Steady stream of voters head to Northern Virginia polls

RICHMOND – Polling places across Virginia saw steady — but far from overwhelming — voter turnout Tuesday morning, typical for an off-year election day but nevertheless a jarring come-down from last year's surge in voting.

Republicans were showing up alongside Democrats at Northern Virginia precincts, which augers poorly for Democratic gubernatorial candidate Creigh Deeds. Deeds needs a big advantage in the heavily Democratic Washington suburbs to pull off what would be an upset victory over Republican nominee Bob McDonnell.

“I was surprised this year that the Republicans fielded a candidate who appealed to Northern Virginia and locked up the rural parts of the state,” said Paul Griffin, who voted a straight GOP ticket, at Island Creek Elementary School in Alexandria. “The Democrats didn't lock up Northern Virginia well. McDonnell had a more positive message.”

Also at the school was Kathleen James, an independent, who cast her ballot for all Democratic candidates.

“Right now, I'm more philosophically aligned with the Democrats,” she said. “With the election of Obama last year, I'd like to see the Democratic movement continue.”

Obama swept to victory in Virginia last year by a swell of voters — many of them young or African American — becoming the first Democratic presidential candidate to take the state in four decades.

Recent college graduate Madeline Manion, after voting for Deeds outside of George Washington Carver Elementary in Richmond, said she closely followed the 2008 presidential race. This year's election failed to spark the same interest for her.

“I don't know too much about it, honestly,” Manion said.

At Lane Elementary School near Kingstown, a continuous stream of voters meandered into the polling place, though the wait was rarely longer than a few minutes.

Charles Chambers voted for Deeds, though he acknowledged the candidate could have done a better job getting the word out about his years of work in state government.

“He's got the combination of knowledge and experience and I think he has a good sense of the whole state,” Chambers said.

For Carol Martin, a McDonnell voter, there was never any doubt.

“I'm against anybody that's for abortion,” she said. “He's for the people. He's for keeping taxes, improving the transportation. He's a family man and he stands for honesty and integrity.”

At Alexandria's Beth El Hebrew Congregation, Democrats appeared especially motivated by the attorney general's race, in which Republican candidate Ken Cuccinelli, a socially conservative state legislator, is favored to win.

“I think in the AG's race, if a Republican's elected, we're going to be looking at the 1950s,” said Chuck Schwidde.

At Greenspring retirement community in Springfield, turnout was low.

County poll watcher Sue Hotto said that about 39-40 percent of the precinct's voters had turned out. The gated neighborhoods usually leads the county for voter turnout, Hotto said. “Usually, after breakfast, there's so many people in the hall you can't move,” Hotto said. Keith Fimian, who will challenge U.S. Rep. Gerry Connolly, D-Va., next year, was on hand. He had been to several Fairfax polling stations and said turnout had been low. “It's not out of character,” he said. “But you wish more people would turn out.” Sim Taylor, a retiree at Greenspring, said turnout had picked up around 10 a.m. and had been “steady” ever since. John Balog, a retired Department of Agriculture worker, was manning a station for the Democrats. It was his first time as an election volunteer. Balog acknowledged that turnout was low. “Maybe it's how they feel about the candidates,” he said.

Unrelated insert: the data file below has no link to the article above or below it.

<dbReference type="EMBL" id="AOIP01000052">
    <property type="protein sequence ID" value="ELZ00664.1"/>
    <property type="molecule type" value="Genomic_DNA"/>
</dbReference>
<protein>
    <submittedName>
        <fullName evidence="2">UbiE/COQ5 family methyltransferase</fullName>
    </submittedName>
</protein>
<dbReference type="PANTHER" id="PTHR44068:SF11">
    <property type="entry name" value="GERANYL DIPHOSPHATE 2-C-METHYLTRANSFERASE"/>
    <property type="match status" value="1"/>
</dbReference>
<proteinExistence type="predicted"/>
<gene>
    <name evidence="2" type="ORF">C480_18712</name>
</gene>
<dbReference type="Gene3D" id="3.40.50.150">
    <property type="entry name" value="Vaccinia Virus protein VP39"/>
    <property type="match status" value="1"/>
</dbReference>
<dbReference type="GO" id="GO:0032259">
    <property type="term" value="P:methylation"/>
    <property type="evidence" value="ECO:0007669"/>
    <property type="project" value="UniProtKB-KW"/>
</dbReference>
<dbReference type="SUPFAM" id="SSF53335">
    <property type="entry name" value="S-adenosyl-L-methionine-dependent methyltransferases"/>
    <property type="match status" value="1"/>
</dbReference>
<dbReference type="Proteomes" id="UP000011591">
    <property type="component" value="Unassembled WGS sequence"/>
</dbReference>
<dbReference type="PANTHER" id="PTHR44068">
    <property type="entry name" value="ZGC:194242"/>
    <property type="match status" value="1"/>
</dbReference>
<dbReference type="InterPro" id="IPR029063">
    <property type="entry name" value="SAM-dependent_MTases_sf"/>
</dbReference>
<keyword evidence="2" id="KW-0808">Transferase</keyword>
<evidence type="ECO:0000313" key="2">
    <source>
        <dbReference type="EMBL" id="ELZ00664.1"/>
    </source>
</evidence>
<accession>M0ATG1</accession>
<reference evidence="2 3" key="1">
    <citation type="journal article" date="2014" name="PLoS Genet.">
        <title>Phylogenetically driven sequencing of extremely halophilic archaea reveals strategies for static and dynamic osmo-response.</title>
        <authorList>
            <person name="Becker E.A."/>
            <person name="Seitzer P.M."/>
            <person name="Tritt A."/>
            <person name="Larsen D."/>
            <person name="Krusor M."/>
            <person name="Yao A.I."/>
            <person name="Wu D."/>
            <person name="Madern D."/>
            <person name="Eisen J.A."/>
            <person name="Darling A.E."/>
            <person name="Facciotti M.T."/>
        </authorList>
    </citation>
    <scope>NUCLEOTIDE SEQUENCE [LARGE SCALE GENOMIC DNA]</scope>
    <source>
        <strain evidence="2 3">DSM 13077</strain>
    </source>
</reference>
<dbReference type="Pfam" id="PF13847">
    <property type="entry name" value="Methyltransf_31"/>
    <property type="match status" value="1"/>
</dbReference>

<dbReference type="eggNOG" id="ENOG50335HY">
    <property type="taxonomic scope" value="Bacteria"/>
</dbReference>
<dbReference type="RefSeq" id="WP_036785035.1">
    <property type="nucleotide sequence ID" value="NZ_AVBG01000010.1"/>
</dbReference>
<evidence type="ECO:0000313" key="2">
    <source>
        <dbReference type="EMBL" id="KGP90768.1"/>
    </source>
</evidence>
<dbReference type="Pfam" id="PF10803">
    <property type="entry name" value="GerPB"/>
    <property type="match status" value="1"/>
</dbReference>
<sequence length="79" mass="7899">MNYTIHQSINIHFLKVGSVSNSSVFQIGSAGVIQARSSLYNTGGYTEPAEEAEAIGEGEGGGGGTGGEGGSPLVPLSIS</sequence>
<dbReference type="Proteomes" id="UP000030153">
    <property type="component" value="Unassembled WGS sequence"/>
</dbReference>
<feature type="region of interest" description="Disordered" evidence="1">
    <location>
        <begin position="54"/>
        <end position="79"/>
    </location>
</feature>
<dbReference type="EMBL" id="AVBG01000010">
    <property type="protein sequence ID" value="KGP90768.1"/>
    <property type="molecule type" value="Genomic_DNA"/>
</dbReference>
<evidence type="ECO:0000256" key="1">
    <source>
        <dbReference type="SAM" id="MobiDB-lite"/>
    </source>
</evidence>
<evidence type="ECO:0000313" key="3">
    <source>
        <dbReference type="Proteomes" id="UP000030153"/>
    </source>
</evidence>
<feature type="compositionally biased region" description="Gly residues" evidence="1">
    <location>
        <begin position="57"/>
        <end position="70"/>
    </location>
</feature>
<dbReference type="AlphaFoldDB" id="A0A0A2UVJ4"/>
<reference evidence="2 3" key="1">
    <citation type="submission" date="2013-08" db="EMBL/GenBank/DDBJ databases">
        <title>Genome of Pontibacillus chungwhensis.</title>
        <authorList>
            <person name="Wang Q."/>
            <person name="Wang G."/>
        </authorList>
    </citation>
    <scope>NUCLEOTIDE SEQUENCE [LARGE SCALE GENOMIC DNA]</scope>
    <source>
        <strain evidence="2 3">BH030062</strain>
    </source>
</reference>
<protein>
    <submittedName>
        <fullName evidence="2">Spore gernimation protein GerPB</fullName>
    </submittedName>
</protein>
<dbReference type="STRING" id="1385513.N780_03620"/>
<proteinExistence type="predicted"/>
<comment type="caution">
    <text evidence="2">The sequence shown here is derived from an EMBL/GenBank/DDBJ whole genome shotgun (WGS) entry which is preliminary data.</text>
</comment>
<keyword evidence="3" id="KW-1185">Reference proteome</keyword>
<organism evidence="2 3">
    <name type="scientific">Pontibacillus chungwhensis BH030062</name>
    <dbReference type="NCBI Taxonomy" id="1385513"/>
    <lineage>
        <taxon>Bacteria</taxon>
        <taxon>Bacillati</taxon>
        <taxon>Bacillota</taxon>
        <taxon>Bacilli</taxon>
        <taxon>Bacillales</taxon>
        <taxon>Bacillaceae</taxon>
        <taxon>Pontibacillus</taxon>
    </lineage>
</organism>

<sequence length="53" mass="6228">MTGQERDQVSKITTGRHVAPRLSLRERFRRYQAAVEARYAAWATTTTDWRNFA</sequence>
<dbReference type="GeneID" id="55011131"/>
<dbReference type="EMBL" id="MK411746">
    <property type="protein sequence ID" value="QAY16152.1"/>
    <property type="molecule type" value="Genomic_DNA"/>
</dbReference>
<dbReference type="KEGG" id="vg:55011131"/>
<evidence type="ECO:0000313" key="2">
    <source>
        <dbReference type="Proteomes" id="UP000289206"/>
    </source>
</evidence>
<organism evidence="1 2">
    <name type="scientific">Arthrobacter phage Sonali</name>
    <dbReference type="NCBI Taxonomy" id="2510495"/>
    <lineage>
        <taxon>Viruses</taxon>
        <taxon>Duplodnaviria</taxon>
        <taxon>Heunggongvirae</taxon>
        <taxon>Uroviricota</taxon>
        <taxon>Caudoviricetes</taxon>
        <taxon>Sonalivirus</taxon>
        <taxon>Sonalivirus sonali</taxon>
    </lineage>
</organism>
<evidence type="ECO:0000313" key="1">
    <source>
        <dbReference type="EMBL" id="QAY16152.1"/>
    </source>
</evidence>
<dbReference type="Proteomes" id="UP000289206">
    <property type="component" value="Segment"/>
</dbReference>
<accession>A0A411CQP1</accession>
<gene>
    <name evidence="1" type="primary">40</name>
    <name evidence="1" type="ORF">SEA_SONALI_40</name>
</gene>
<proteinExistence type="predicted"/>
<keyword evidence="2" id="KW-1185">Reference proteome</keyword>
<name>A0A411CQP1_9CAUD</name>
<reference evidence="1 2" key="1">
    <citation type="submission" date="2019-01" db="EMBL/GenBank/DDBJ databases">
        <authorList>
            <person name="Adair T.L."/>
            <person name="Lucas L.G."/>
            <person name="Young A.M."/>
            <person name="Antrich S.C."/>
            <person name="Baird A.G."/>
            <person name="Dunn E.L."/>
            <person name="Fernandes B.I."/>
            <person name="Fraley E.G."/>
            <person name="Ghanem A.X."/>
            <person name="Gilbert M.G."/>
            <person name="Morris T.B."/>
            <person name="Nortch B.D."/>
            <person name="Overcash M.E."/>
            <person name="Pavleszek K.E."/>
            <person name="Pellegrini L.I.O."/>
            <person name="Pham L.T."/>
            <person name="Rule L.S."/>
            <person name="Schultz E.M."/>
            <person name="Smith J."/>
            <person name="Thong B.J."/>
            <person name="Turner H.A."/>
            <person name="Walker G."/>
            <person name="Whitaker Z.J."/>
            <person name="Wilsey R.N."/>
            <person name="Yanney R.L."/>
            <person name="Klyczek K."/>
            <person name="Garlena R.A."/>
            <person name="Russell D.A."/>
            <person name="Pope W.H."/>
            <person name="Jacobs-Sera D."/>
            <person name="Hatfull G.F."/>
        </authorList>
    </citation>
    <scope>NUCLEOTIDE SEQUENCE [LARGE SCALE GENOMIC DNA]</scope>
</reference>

Examiner Staff Writers Michael Neibauer, Freeman Klopott, David Sherfinski and Bill Myers contributed to this report.

wflook@washingtonexaminer.com

LocalnewsPoliticsUS

If you find our journalism valuable and relevant, please consider joining our Examiner membership program.
Find out more at www.sfexaminer.com/join/

Just Posted

San Francisco leaders argue that plans to develop housing in the region’s transit-heavy urban areas are at odds with goals to increase equity for people of color.
SF officials fear regional housing strategy could increase displacement of people of color

Equity and climate goals at odds in plan that concentrates development in transit-rich urban areas

The San Francisco Municipal Transportation Authority cut most of its bus service last year due to the pandemic, and has been slow to bring it back due to budget concerns and low ridership. (Samantha Laurey/ Special to S.F. Examiner)
Supes urge SFMTA to expedite restoration of Muni lines

Resolution emphasizes focus on seniors, individuals with disabilities and community routes

San Francisco Police Chief Bill Scott listens at a rally to commemorate the life of George Floyd and others killed by police outside City Hall on Monday, June 1, 2020. (Kevin N. Hume/S.F. Examiner)
Will the Biden Administration help SF speed up police reform?

City has struggled to implement changes without federal oversight

Reports say that the number of American visitors to Mexico’s Quintana Roo, where Tulum and Cancun are located, increased by 23 percent between 2019 and 2020. (Shutterstock)
Stop going to Mexico

Travel during pandemic is ‘vacation colonialism’

Snow covering the mountains surrounding Lake Tahoe appeals to skiers and snowshoers. (Matt Johanson/Special to S.F. Examiner)
Winter Wisdom: 50 lessons in 50 years, Part 1

Series offers tips for adventurers seeking enjoyment in nature

Most Read